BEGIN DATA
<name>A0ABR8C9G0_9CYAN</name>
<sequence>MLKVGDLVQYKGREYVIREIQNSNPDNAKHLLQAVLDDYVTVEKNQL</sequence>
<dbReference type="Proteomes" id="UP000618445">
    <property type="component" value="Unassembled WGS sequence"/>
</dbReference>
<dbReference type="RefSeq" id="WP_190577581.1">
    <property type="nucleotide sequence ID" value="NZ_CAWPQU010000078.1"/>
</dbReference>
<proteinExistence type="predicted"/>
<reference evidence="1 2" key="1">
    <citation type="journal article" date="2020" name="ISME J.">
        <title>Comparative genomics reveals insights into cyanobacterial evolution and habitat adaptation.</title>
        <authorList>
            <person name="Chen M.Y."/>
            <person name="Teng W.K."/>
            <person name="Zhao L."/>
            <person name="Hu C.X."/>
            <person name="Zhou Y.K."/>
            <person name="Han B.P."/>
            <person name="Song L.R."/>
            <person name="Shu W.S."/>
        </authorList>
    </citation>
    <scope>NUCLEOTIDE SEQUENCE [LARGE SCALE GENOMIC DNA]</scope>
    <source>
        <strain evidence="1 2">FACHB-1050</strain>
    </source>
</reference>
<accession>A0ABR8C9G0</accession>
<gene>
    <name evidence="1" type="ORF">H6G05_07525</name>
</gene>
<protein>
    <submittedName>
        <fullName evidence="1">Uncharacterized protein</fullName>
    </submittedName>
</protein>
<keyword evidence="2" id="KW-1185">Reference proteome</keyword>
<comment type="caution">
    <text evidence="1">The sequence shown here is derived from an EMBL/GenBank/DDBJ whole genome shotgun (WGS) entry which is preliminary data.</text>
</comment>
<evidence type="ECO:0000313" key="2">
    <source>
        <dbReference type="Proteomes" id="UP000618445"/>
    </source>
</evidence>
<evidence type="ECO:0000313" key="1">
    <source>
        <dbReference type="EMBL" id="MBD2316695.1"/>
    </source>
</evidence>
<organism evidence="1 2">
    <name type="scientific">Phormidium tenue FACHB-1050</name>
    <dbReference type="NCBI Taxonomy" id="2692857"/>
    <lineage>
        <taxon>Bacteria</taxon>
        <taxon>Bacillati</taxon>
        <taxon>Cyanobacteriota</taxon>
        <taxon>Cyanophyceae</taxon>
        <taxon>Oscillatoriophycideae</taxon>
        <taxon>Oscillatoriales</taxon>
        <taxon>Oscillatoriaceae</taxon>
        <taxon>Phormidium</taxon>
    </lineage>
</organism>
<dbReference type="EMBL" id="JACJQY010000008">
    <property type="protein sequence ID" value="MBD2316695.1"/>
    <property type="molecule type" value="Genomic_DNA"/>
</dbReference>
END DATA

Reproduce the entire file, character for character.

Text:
<name>A0ABR8C9G0_9CYAN</name>
<sequence>MLKVGDLVQYKGREYVIREIQNSNPDNAKHLLQAVLDDYVTVEKNQL</sequence>
<dbReference type="Proteomes" id="UP000618445">
    <property type="component" value="Unassembled WGS sequence"/>
</dbReference>
<dbReference type="RefSeq" id="WP_190577581.1">
    <property type="nucleotide sequence ID" value="NZ_CAWPQU010000078.1"/>
</dbReference>
<proteinExistence type="predicted"/>
<reference evidence="1 2" key="1">
    <citation type="journal article" date="2020" name="ISME J.">
        <title>Comparative genomics reveals insights into cyanobacterial evolution and habitat adaptation.</title>
        <authorList>
            <person name="Chen M.Y."/>
            <person name="Teng W.K."/>
            <person name="Zhao L."/>
            <person name="Hu C.X."/>
            <person name="Zhou Y.K."/>
            <person name="Han B.P."/>
            <person name="Song L.R."/>
            <person name="Shu W.S."/>
        </authorList>
    </citation>
    <scope>NUCLEOTIDE SEQUENCE [LARGE SCALE GENOMIC DNA]</scope>
    <source>
        <strain evidence="1 2">FACHB-1050</strain>
    </source>
</reference>
<accession>A0ABR8C9G0</accession>
<gene>
    <name evidence="1" type="ORF">H6G05_07525</name>
</gene>
<protein>
    <submittedName>
        <fullName evidence="1">Uncharacterized protein</fullName>
    </submittedName>
</protein>
<keyword evidence="2" id="KW-1185">Reference proteome</keyword>
<comment type="caution">
    <text evidence="1">The sequence shown here is derived from an EMBL/GenBank/DDBJ whole genome shotgun (WGS) entry which is preliminary data.</text>
</comment>
<evidence type="ECO:0000313" key="2">
    <source>
        <dbReference type="Proteomes" id="UP000618445"/>
    </source>
</evidence>
<evidence type="ECO:0000313" key="1">
    <source>
        <dbReference type="EMBL" id="MBD2316695.1"/>
    </source>
</evidence>
<organism evidence="1 2">
    <name type="scientific">Phormidium tenue FACHB-1050</name>
    <dbReference type="NCBI Taxonomy" id="2692857"/>
    <lineage>
        <taxon>Bacteria</taxon>
        <taxon>Bacillati</taxon>
        <taxon>Cyanobacteriota</taxon>
        <taxon>Cyanophyceae</taxon>
        <taxon>Oscillatoriophycideae</taxon>
        <taxon>Oscillatoriales</taxon>
        <taxon>Oscillatoriaceae</taxon>
        <taxon>Phormidium</taxon>
    </lineage>
</organism>
<dbReference type="EMBL" id="JACJQY010000008">
    <property type="protein sequence ID" value="MBD2316695.1"/>
    <property type="molecule type" value="Genomic_DNA"/>
</dbReference>